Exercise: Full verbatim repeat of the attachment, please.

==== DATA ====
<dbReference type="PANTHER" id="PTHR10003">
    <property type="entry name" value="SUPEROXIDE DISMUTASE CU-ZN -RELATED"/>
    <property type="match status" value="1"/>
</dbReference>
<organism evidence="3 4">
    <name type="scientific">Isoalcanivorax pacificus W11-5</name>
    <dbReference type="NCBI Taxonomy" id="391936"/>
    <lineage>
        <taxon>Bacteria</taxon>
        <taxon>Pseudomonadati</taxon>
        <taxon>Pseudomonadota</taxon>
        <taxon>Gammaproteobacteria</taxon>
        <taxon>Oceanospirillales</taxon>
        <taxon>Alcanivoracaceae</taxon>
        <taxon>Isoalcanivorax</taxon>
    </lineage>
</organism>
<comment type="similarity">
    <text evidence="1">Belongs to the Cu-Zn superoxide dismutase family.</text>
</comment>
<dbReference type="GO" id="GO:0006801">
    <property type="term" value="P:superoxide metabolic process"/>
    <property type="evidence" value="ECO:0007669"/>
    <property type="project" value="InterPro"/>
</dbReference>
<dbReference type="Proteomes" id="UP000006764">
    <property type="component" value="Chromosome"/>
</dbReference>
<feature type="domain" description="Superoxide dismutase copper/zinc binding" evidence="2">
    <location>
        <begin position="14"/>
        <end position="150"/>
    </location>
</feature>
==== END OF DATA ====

<dbReference type="PANTHER" id="PTHR10003">
    <property type="entry name" value="SUPEROXIDE DISMUTASE CU-ZN -RELATED"/>
    <property type="match status" value="1"/>
</dbReference>
<organism evidence="3 4">
    <name type="scientific">Isoalcanivorax pacificus W11-5</name>
    <dbReference type="NCBI Taxonomy" id="391936"/>
    <lineage>
        <taxon>Bacteria</taxon>
        <taxon>Pseudomonadati</taxon>
        <taxon>Pseudomonadota</taxon>
        <taxon>Gammaproteobacteria</taxon>
        <taxon>Oceanospirillales</taxon>
        <taxon>Alcanivoracaceae</taxon>
        <taxon>Isoalcanivorax</taxon>
    </lineage>
</organism>
<comment type="similarity">
    <text evidence="1">Belongs to the Cu-Zn superoxide dismutase family.</text>
</comment>
<dbReference type="GO" id="GO:0006801">
    <property type="term" value="P:superoxide metabolic process"/>
    <property type="evidence" value="ECO:0007669"/>
    <property type="project" value="InterPro"/>
</dbReference>
<dbReference type="Proteomes" id="UP000006764">
    <property type="component" value="Chromosome"/>
</dbReference>
<feature type="domain" description="Superoxide dismutase copper/zinc binding" evidence="2">
    <location>
        <begin position="14"/>
        <end position="150"/>
    </location>
</feature>